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Intellectual Property Valuation Methods

When valuing intangible assets and intellectual property, CONSOR’s professionals consider the different valuation methodologies in light of the information available and the current situation in order to determine the best method or methods of ascertaining the intrinsic value of the subject assets in question. The four generally accepted methodologies are:

The Market Approach

In this method, intellectual property and intangible assets are valued by comparing the assets in question to transactions involving similar assets that have occurred recently in similar markets. This approach is best if an active market exists that can provide several examples of recent arm’s-length transactions that include adequate information on their terms and conditions.

The Cost Approach

The historical cost to develop the asset is sometimes used to determine its value. This method does not necessarily give an indication of the economic benefit derived through ownership and utilization of the Subject IP. Rather, it provides an absolute minimum value for the Subject IP.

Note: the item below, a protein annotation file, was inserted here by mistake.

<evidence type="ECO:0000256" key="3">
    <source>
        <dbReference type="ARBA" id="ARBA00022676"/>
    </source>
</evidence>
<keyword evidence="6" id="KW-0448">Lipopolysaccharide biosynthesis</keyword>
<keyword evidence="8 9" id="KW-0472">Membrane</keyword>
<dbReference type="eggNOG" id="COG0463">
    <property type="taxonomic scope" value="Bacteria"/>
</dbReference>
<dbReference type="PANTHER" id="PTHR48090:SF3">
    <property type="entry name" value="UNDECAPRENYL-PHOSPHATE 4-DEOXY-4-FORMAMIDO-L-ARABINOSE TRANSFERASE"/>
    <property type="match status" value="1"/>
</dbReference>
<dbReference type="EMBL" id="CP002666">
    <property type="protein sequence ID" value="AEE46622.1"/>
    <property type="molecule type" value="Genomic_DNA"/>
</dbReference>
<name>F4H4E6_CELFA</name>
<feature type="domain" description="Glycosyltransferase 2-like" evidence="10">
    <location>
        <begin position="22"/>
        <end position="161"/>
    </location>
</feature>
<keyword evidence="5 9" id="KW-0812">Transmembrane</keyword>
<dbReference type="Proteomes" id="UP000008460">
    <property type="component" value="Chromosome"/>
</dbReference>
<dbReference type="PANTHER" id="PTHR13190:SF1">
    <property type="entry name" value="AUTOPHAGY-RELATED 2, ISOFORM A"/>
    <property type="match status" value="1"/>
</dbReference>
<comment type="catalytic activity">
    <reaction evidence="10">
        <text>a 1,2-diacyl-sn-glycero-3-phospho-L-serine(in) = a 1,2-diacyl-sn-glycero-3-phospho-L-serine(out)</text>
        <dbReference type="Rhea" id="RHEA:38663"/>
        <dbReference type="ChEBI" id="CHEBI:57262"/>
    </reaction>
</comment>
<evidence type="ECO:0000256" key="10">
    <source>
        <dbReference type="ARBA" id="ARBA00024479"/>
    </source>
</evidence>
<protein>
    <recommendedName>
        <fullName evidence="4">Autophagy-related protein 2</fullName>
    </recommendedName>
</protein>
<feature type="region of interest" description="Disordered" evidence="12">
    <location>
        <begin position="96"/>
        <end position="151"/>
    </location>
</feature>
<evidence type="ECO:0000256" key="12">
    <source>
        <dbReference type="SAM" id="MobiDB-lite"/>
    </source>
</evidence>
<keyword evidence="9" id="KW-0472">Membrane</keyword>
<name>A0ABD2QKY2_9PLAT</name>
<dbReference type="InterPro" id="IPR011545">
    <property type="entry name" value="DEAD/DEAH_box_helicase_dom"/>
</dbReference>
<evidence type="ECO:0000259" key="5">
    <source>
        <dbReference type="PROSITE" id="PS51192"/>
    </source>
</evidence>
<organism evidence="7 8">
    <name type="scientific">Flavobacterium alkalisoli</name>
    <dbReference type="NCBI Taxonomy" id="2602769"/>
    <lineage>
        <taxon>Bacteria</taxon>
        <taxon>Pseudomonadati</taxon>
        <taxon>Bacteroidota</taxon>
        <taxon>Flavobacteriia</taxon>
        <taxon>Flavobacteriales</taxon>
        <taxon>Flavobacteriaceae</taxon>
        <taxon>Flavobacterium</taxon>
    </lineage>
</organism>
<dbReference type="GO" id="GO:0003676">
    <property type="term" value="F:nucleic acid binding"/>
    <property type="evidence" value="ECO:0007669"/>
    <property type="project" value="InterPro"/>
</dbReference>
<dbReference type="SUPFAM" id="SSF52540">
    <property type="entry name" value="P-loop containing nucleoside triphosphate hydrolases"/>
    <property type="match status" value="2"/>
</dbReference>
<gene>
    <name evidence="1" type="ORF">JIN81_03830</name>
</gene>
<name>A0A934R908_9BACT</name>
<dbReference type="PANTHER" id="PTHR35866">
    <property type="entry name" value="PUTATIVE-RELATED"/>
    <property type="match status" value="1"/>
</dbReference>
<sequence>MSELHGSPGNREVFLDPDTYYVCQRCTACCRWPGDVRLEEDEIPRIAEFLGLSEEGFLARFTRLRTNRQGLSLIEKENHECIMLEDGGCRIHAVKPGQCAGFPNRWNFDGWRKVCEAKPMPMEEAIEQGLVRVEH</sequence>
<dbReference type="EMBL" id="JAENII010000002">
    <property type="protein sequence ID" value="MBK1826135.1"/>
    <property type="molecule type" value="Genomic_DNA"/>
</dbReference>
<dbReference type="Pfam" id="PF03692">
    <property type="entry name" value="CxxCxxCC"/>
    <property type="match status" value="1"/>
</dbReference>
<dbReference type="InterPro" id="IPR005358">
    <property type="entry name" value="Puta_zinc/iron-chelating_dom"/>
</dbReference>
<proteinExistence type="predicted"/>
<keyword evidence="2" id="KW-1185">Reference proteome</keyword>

The Income Approach

This approach is based on determining the future income stream attributable to the subject asset under consideration. This approach is one of the most widely used methodologies in intangible asset valuation because the information required is often reasonably accurate and readily available.

The Relief from Royalty Approach

A variation of the Income Approach that establishes the value of the intellectual property as the capitalized value of the royalties that the company is relieved from paying due to its ownership of the assets. This method uses royalty rates that are based on marketplace transactions as in the Market Approach, and uses a forecast of revenue as in the Income Approach.

Each methodology has strengths and weaknesses that depend on the data available related to market factors, such as historical results, industry trends, and the competitive environment, as well as the specific characteristics of the asset(s) being valued and the degree to which they are being exploited. All of these considerations, among others, are weighed by our qualified experts in order to determine the appropriate analysis method to use in a particular valuation scenario.